- Collaborate with a qualified medical professional who is licensed to practice, has previous expertise in the fields of dermatology or cosmetic surgery, and has received training to inject dermal fillers. The practitioner needs to utilize FDA-approved filler that is included in properly labeled and sealed vials or syringes that have already been pre-filled.
- Ask your qualified health care practitioner for the patient labeling information on the injectable dermal fillers that have been approved by the FDA, and make sure you read it.
- You should be aware of the sort of product that will be injected as well as the potential dangers. Find out where the injection of each product you will be receiving is going to take place. If you have any questions, you should discuss them with a qualified medical professional.
- Avoid purchasing dermal fillers that are offered for sale to the general public. It is possible that they are counterfeit, tainted, or not authorized for use in the United States. Dermal fillers that have been approved by the FDA are only available with a doctor’s prescription.
- Do not inject dermal fillers or “pens” that do not require a needle into your own skin.
- If you want to change the shape of your body, you should not have any form of filler or liquid silicone injected.
Products Containing Botulinum Toxin and Dermal Fillers
Botox, Dysport, Xeomin, and Jeuveau are some of the botulinum toxin medications that have been approved by the FDA for use in the treatment of wrinkles on the face. These products are not dermal fillers like others on the market. They are medications that are administered via injection, and their mechanism of action involves preventing the muscles from contracting in order to reduce the appearance of wrinkles. Clinical studies have not been conducted to investigate whether or not it is safe to use dermal fillers in conjunction with Botox or any other treatment.
Botulinum toxin products are generated from the same bacteria that cause botulism; however, the quantities utilized for aesthetic purposes are purified and many orders of magnitude smaller than the original bacterium.
The use of these injectable medications to temporarily enhance the appearance of one or maybe several different types of facial lines, such as frown lines, forehead lines, and crow’s feet, has been given the go-ahead by the Food and Drug Administration (FDA).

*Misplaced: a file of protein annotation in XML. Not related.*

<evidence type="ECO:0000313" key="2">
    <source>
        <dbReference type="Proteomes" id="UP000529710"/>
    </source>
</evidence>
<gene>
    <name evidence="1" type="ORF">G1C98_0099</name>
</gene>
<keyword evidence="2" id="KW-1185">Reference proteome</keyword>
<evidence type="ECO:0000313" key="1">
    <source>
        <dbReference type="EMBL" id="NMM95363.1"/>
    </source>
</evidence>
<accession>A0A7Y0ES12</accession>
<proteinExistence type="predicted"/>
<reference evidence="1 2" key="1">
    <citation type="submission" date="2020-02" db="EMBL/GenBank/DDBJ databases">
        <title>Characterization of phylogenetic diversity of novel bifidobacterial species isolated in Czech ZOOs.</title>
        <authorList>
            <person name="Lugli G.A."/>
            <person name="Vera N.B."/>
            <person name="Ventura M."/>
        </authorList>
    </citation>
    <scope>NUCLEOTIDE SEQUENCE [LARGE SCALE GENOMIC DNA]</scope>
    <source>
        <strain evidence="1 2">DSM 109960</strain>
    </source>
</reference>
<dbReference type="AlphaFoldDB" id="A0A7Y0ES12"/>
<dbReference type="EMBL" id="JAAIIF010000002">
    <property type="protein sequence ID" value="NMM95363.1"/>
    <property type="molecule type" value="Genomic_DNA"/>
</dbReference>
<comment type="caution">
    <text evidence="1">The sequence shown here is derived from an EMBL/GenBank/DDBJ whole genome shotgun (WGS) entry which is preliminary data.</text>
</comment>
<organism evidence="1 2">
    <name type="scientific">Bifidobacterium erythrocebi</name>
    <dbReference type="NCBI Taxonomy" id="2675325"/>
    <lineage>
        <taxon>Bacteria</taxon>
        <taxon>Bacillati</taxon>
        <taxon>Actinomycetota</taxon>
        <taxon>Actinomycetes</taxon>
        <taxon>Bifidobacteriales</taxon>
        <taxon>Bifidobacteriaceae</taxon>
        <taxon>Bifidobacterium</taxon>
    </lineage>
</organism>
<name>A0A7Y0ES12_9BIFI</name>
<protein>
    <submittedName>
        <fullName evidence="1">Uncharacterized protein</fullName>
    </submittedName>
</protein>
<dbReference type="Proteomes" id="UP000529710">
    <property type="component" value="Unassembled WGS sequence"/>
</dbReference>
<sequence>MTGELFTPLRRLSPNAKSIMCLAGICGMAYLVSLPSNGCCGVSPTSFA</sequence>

Facial weakness, drooping eyelids, and drooping brows are some of the side effects that have been observed from clinical trials. At the injection site, some patients had localized discomfort, swelling, reddening, and bruising in addition to other side effects. In extremely rare instances, patients who had injections experienced double vision, dry eyes, difficulties swallowing, or difficulty breathing. It is not suggested that women who are pregnant or breastfeeding get injections of cosmetic botulinum toxin products because of the potential for adverse effects.
Whether you are thinking about the Do’s and Dont’s of fillers, an aesthetic treatment, a non-surgical procedure or have had prior surgery and are seeking additional touch-ups, it is critical to work with a skilled plastic surgeon who specializes in facial procedures. Dr. Robert Sheffield is a board-certified facial plastic surgeon at SB Aesthetics offering aesthetic and cosmetic services to those in Santa Barbara, Santa Maria, San Luis Obispo, Oxnard and Ventura, CA, and the surrounding communities. Dr. Sheffield offers patients a customized treatment plan and is available to answer your questions. To schedule a consultation, call 805.318.3280 today.